"You must eat. Here. Your diet is key to the success of your withdrawal."
"I'm not hungry. The nausea is so bad I'd just throw it all up."
"Then I'll prepare something for you again. Just eat, Sherlock. Please."
The tone wasn't pleading, but the word snapped Sherlock out of his irritability, and he was drowned in guilt and self-hatred. Why do you have to say "please"? Why are you still here?
He ate, his throat constricted with the unsaid words.
Between endless nights of craving, filled with outbursts of anger and despair, and days Sherlock was beginning to wish would end, the withdrawal became harder and harder.
"You can do this, Sherlock."
"I can't. I'll end up killing myself. I'll end up killing you." More than fear, there was almost a threat in his voice. John didn't reply.
Every passing day, the devoted doctor and friend would prepare Sherlock's meals, and wait by his side until he swallowed it all. When in a fit of rage the detective threw the plate off the table or at the wall, John simply made something again, while Sherlock cleaned up in silence. This was their tacit agreement: that John would keep offering, and Sherlock would keep trying to fix things.
"John... I think I don't want to sleep."
The doctor looked up from his newspaper and stared at his friend curled up on the couch.
"Why? I thought it would on the contrary..."
"I have nightmares," Sherlock let out in a whisper, fear flickering in his eyes, his traits the most blatant figure of exhaustion.
"Do you want to talk about it?" John asked, his tone careful. But Sherlock still snapped...
"Isn't it what I just did? God, John, I'm asking only one little thing from you, only one. Little. Thing. Stop being so daft."
He stood and stormed out of the living-room, slamming the door of his own room behind him. John didn't blink, used by now to his partner's violent mood swings. It didn't make the harshness of the words any less painful.
The more Sherlock snapped at John, the more contrite he felt, and so the more irritable he became. This resulted in him being even more cruel to his friend, when all he wanted was to apologise, and beg for his forgiveness. He couldn't, though, and John knew. He forgave him anyway.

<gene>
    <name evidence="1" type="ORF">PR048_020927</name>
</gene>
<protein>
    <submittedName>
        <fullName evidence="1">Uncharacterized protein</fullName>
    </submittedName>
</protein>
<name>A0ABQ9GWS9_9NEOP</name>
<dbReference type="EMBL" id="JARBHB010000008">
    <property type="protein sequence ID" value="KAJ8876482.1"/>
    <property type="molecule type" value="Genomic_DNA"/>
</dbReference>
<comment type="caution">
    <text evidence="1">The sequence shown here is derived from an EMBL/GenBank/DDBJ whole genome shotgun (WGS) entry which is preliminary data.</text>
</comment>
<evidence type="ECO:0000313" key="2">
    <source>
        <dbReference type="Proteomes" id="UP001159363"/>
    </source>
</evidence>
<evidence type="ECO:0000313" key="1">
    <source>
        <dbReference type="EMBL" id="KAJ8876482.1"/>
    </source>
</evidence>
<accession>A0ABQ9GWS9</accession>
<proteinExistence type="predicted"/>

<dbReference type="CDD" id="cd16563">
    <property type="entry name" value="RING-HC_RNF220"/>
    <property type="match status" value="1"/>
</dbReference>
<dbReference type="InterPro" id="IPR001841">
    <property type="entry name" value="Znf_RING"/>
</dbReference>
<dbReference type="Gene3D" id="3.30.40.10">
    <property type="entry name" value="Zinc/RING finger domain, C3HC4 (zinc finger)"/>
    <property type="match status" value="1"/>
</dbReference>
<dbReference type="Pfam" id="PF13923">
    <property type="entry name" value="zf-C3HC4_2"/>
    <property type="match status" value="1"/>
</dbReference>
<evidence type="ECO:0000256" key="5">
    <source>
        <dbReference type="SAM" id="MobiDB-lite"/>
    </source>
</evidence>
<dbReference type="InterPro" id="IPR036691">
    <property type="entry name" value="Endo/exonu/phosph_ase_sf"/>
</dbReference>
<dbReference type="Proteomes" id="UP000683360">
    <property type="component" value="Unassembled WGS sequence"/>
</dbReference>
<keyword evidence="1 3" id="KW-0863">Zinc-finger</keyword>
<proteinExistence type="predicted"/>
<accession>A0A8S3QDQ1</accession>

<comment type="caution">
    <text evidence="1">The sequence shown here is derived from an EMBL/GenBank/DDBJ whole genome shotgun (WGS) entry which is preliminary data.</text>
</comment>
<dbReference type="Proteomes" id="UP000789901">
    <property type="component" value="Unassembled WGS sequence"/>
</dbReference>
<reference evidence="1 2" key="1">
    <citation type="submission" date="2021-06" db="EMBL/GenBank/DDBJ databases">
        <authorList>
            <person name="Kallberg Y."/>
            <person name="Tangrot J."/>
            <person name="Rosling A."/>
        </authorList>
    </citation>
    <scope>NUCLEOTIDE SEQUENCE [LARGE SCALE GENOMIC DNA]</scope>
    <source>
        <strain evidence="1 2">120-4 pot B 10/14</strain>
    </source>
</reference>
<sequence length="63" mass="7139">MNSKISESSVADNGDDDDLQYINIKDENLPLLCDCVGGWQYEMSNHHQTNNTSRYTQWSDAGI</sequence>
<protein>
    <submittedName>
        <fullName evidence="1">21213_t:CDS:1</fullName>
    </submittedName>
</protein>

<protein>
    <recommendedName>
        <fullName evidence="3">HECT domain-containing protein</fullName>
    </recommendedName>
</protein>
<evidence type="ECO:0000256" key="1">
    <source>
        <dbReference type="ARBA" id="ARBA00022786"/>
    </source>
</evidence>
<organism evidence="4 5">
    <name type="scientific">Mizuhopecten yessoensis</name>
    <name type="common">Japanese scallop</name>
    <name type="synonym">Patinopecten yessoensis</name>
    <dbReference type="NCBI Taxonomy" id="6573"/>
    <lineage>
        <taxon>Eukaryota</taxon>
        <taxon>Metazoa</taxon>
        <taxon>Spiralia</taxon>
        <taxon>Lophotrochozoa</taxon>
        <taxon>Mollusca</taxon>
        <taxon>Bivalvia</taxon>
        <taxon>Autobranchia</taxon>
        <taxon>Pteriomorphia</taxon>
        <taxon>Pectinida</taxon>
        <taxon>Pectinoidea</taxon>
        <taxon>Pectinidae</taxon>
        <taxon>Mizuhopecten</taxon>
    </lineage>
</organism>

Mycroft came, once – and never a second time.
"You must come with me, Sherlock. Don't you understand what a heavy burden you're being for John? He can't leave you alone for one minute, he doesn't work, he doesn't date anyone..."
"I go out for the groceries," John cut in sharply, but his remark was brushed off with all the scorn a Holmes could muster.
"I'm not coming with you."
"Fine, then. Go by yourself. Here is the address of the institution I..."
"I won't be going at all!" Sherlock burst out, exasperated to feel like a trapped animal in his own flat. He sent John an imploring look, but the doctor wasn't even looking at him.
"I think you got your answer, Mycroft. Please leave."
"It is for your own good, Sherlock. You know I only want what's best for you. Now stop being so childish and imposing on—"
"God, Mycroft, can you stop ignoring me?" John snapped. "He isn't imposing on anyone. This is his home. And it's mine, too. I want to be here. And I am perfectly qualified to deal with such situations." He glared, his stance military, his expression resolute.
"You will not take Sherlock away from here unless he truly wishes to leave. I won't let you."
Mycroft had arched a doubtful eyebrow, but had left just after that.
All daily scenes were merging together into a blur, and Sherlock wasn't sure when his brother had come. A week? A month?
"John... I need something. Please give me something..." He was far too exhausted to feel shame at the begging.
John stood, and came up to him. He looked him in the eye, then held out his hand. Sherlock blinked, and stared at the exposed palm, then at John. Finally, he took the offered hand, holding onto it as if it were an anchor.
"Why aren't you leaving?" Sherlock suddenly asked one day. John was preparing lunch, and didn't freeze, as if he had been expecting the question.
"I live here, you know," he retorted playfully. Sherlock, however, did not wish to take the matter so lightly.